I have an alternative theory to propose- Char blames Sayla for Lalah's death. In the flashback to Lalah's death in CCA, Char laments "If only my sister Artesia hadn't been there..." At the end of the fight with Amuro, Nanai signals for Char to retreat, and Char responds "Don't interfere in a battle between men!" It's the interference that really bothered Char, and he's itching for a shot to reenact RX-78 vs. Gelgoog, this time taking the battle to completion.Brave Fencer Kirby wrote:One of the interesting things about Char's overall character arc, from MSG to CCA, is the fact that he never blames anyone but Amuro for Lalah's death. He doesn't blame himself, either for putting her on the battlefield in the first place or for needing to be rescued (she intervenes in order to save him from Amuro, after all). He doesn't blame Lalah for choosing to sacrifice herself for his sake. He blames Amuro alone, despite the fact that Amuro was clearly just as horrified (if not moreso) by her death than Char was.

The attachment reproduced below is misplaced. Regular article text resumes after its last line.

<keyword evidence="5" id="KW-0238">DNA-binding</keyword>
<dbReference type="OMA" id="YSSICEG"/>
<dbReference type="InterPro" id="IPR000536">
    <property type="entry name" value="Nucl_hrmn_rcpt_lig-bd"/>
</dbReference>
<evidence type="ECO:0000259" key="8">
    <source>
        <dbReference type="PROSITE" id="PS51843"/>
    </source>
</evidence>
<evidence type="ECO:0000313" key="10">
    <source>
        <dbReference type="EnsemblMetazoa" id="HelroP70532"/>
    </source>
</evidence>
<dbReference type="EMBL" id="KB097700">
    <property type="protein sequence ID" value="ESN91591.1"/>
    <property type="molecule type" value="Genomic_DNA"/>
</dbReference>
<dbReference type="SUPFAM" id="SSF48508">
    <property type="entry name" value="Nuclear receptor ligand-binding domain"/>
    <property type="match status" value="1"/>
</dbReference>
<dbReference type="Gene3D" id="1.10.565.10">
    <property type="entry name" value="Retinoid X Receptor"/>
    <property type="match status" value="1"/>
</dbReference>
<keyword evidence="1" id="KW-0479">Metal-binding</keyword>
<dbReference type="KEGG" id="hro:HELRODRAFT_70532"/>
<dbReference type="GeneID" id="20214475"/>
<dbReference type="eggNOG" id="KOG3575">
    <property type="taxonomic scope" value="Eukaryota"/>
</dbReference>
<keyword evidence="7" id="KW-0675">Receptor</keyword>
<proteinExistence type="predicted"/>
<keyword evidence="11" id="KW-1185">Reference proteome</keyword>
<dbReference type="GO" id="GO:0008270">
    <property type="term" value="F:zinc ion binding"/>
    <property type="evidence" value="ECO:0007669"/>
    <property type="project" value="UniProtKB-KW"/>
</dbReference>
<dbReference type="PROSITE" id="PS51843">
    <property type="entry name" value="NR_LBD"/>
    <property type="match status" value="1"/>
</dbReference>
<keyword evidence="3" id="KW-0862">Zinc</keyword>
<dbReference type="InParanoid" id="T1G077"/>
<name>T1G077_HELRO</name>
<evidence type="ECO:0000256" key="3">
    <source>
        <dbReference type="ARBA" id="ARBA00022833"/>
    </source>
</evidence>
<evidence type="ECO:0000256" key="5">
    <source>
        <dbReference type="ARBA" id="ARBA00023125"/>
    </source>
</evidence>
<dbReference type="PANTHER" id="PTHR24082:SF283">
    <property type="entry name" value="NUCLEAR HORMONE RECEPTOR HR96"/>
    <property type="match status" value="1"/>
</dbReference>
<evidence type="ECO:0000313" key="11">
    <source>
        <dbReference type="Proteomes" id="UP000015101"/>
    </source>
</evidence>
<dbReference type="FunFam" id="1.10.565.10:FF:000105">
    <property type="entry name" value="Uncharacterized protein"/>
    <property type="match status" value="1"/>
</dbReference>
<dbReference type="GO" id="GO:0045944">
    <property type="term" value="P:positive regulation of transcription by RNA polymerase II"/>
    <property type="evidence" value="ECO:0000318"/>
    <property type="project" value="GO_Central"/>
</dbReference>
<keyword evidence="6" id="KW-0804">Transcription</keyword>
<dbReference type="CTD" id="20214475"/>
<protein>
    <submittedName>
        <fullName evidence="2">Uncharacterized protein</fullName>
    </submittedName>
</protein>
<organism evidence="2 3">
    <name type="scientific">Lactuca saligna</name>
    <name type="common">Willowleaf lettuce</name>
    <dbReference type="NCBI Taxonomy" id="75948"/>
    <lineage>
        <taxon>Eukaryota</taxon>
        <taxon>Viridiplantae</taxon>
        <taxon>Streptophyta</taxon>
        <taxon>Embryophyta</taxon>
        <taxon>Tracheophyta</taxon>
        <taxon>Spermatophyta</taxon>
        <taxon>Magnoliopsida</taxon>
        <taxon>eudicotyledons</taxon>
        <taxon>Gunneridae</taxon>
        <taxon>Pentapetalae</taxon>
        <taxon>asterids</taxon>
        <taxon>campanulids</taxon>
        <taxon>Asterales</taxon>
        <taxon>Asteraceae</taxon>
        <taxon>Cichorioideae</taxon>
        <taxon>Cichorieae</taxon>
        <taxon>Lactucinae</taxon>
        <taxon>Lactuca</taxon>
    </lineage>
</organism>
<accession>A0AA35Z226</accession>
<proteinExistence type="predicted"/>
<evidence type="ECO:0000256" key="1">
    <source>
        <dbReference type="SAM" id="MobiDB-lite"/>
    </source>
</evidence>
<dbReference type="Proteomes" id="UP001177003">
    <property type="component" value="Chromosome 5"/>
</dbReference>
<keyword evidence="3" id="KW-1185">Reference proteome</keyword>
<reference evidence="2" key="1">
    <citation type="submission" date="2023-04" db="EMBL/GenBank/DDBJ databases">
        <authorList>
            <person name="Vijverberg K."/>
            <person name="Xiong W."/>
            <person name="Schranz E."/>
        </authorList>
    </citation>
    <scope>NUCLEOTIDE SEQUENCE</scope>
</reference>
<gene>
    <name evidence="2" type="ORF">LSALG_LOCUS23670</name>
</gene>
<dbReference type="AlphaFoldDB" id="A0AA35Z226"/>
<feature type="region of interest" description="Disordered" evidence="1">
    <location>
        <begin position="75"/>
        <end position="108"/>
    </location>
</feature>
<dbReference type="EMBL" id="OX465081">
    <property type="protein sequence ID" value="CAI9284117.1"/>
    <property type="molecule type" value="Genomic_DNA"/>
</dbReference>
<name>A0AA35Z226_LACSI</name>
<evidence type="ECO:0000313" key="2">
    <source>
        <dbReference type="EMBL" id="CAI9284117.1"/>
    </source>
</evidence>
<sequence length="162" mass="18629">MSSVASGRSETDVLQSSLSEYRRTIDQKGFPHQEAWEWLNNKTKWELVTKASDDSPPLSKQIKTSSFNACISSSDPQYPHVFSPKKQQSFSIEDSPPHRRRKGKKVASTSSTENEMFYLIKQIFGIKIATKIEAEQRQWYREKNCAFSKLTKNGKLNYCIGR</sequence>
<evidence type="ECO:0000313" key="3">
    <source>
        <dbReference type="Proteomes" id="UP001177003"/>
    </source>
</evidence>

Really, I think the main thing about Char by CCA is that he's tired. He's spent his entire life trying to live up to his father's ideal, and trying to prod people into doing the same, despite the fact that he never really wanted to. He seems to do it more out of a sense of obligation than any actual belief in his father's ideals. After things have crumbled around him again and again (largely due to his own internal conflicts, but hey), he's really just tired of trying. But rather than just giving up, he decides to go out with a bang. That's why he gave Amuro the tools to stop him -- he didn't really want to win, he just wanted to go down fighting.
The ending of the Nu Gundam vs. Sazabi battle seems to parallel the RX-78 vs. Gelgoog battle. In the rematch, without the outside influences, Char still loses an arm and consequently the battle. All Char's scheming to set up the rematch, and the outcome wasn't any different than the first time around. It's the true defeat of his character, proof that Amuro was always his better.